We started Mindset in February of 2021, so it’s actually been exactly two years now. We set out with the mission of how we provide mental wellness support and value through storytelling.
The celebrities that come onto the platform like BM from Kard or Tori Kelly, Julie Michaels, Keshi, DPR, it’s not necessarily that they have all the answers or the solutions to these mental health struggles, but we have found that it’s simply the act of them talking about these things that have been able to provide some real tangible emotional support to listeners around the world.
We see that people want a support system, they want to talk about these issues, they want to find some sort of comfort, emotional support, in some type of solution to these issues. It’s almost at a point where it’s undeniable. We’re coming out of the pandemic, but still, the statistics show that it’s still getting worse and worse.
A lot of it is also tied in with social media trends, which has been pretty persistent throughout Gen Z’s upbringing. These external pressures of social media, to the pandemic. I think when it comes to how people are able to come into these spaces and become vulnerable. I think it’s their willingness to be vulnerable, but also the celebrity speakers that we’re working with, whether it’s on the Mindset app or in person.
They don’t have to do Mindset collection, they don’t have to sit down with us for eight to 16 hours and be vulnerable themselves, but they see the value in sharing their stories. And what you’ll find is that these artists, these celebrities, actually want to talk about these things. They’re not going to go on Twitter, Instagram Live or TikTok and spill their guts. They’re also looking for a safe space to actually divulge and talk.
I think maybe it’s because they are Korean American and can talk about those things a bit more, but over time, it’s kind of become this snowball effect. We’ve been able to normalize this type of content, and it’s at the point now where we have a lot of K-pop groups reaching out to us and asking to create a Mindset collection.
We’re careful with the perception of putting out a huge PR blast around each of these drops. I don’t think it’s necessarily a negative thing by any means. We’ve talked a lot about it internally. We don’t want to necessarily sensationalize these somewhat sensitive topics. We don’t want to put the artists in a situation where it’s perceived they are sharing a story to get a big headline. I think how we promote these stories is something that can be done very tactfully.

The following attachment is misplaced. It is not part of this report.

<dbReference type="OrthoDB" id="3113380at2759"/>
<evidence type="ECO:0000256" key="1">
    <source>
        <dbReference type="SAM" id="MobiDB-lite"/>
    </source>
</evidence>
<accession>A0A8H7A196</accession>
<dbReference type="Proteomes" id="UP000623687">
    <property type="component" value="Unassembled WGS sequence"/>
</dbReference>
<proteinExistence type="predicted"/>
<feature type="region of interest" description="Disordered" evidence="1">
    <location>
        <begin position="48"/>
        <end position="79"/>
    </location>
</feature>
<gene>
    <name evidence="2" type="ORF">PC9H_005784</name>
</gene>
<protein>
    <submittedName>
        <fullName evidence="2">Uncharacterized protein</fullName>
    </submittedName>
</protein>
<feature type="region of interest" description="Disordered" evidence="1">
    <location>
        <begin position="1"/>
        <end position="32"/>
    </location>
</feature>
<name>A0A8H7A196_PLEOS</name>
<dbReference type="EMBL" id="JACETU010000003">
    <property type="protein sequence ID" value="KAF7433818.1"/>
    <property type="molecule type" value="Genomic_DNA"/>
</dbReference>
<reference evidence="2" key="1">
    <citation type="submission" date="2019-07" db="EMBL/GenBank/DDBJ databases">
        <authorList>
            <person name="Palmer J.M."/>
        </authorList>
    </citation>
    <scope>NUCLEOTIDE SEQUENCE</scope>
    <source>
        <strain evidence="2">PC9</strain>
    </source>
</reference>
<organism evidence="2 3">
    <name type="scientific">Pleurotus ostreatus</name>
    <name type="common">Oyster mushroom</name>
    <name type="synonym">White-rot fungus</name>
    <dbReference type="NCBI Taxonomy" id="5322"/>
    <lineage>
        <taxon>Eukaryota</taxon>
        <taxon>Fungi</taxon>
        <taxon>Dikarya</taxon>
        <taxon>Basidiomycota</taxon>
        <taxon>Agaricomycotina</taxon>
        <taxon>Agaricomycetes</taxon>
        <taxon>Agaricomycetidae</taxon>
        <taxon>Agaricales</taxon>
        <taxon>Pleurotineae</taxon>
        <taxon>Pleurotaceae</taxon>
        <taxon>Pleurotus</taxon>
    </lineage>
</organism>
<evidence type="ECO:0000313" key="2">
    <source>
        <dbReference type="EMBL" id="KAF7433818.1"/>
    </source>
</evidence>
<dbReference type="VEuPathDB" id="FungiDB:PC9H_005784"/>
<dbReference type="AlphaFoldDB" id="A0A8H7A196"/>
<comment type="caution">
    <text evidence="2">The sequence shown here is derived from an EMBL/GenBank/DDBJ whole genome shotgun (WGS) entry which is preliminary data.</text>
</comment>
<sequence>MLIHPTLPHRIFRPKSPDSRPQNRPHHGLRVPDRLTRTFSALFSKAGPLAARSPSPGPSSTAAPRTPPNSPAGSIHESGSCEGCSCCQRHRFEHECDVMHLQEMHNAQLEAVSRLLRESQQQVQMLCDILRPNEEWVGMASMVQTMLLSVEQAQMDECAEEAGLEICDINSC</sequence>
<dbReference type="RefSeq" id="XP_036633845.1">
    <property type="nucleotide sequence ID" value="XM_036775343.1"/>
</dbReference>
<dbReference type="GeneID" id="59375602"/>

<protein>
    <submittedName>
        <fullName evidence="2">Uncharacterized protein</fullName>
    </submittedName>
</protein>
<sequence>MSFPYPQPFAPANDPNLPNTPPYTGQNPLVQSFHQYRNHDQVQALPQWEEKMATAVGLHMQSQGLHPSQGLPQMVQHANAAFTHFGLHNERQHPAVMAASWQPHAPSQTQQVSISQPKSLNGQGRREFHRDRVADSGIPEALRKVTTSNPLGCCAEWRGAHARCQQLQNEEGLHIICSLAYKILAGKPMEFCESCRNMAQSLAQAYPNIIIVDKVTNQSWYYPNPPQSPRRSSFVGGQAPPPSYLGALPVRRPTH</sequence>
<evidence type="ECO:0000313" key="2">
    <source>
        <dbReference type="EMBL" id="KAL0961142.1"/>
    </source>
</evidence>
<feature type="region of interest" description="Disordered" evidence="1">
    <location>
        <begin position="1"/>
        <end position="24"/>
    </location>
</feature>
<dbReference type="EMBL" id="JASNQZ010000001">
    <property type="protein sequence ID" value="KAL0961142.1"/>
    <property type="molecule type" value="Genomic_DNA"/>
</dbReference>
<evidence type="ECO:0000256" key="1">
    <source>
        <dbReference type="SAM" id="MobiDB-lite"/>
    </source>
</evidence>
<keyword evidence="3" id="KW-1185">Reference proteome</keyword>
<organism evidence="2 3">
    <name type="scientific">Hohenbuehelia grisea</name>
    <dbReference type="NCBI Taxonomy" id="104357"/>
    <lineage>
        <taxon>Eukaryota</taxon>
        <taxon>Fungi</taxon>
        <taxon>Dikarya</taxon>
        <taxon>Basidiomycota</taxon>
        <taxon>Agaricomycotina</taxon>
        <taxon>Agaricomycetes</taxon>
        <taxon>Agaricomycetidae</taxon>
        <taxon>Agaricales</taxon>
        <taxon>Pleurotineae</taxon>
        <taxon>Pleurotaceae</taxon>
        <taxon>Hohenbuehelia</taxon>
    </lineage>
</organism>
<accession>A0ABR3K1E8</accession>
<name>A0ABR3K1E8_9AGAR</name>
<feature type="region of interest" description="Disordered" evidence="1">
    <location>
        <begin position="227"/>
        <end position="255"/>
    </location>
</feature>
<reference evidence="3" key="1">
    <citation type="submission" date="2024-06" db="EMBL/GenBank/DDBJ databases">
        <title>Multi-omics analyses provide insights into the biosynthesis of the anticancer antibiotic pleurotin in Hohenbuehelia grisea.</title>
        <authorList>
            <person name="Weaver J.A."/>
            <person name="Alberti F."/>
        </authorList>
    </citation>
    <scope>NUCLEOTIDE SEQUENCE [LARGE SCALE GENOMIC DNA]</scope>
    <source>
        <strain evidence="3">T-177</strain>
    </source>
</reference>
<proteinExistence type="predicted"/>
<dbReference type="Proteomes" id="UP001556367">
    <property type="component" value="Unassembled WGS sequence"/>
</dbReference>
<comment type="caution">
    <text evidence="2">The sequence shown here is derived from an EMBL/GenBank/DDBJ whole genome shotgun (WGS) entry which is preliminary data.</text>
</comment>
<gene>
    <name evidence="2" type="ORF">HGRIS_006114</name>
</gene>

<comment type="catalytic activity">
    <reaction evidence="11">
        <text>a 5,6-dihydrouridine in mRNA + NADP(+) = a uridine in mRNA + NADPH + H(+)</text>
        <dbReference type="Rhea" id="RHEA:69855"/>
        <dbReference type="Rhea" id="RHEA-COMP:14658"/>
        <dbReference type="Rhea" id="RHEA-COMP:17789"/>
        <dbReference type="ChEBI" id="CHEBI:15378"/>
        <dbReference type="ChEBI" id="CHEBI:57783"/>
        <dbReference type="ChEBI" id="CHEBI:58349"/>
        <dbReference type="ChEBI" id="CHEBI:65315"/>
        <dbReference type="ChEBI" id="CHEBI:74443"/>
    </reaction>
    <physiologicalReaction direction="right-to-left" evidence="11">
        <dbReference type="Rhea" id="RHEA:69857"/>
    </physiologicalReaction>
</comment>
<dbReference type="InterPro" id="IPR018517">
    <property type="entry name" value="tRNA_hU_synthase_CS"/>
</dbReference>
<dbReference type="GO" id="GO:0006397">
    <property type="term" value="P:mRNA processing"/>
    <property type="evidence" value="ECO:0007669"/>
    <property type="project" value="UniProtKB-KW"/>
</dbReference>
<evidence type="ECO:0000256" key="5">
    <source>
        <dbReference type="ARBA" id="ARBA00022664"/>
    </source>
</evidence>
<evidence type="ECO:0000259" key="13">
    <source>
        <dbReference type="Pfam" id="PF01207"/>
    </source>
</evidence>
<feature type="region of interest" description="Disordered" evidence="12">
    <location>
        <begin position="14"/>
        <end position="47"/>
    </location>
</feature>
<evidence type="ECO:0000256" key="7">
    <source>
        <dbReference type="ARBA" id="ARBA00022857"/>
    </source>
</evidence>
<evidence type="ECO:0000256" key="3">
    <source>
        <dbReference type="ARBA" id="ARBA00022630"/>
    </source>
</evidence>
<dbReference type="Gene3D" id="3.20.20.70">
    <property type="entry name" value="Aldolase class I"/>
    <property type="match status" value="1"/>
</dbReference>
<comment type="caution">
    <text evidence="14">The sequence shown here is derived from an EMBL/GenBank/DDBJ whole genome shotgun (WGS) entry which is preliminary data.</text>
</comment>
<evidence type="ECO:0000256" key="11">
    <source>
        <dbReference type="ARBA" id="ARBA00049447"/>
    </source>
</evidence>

As brothers we see each other often and talk essentially 24/7. It’s tough to ever carve out a time to understand how each other are doing. That’s not a conversation that we have enough of in society. It’s also a little bit awkward to ask even a really close friend or brother direct questions about their feelings.
When Eric recorded his session, I had no idea of some of his struggles and mental health challenges, [such as] dealing with ADHD. He’s never really talked to me about it. It’s always kind of been hinted at. He can’t focus or he sees doctors and gets medication. I have never really asked him about these things.
Eric does this interview with our mom. With Asian parents, it’s really awkward to talk about anything mental health-related or even just to talk about feelings overall. It’s the first time that Eric actually talks to our mom about how she feels about him being an artist, you know, being a creative. We grew up in a somewhat traditional kind of Korean household. Eric had a great job at Deloitte in New York, the dream job for an Asian parent. But he left all that to essentially pursue the riskiest kind of career path, being a K-pop artist. He struggled a lot for his first five years.
Our mom talks about seeing him perform live during North America tour for the first time. She starts crying during the actual episode. It’s always heartbreaking to hear your mom cry. It’s not something I’ve really seen often because I think Asian parents do their best to stay strong and be that solid pillar in our lives, but she just kind of breaks down. She’s talking directly to Eric and says, ‘I’m just so proud of you. It made me realize just how hard you worked to achieve this career, your aspirational goal in life.’ I think it’s something that [makes] Eric tear up every time we listen to that.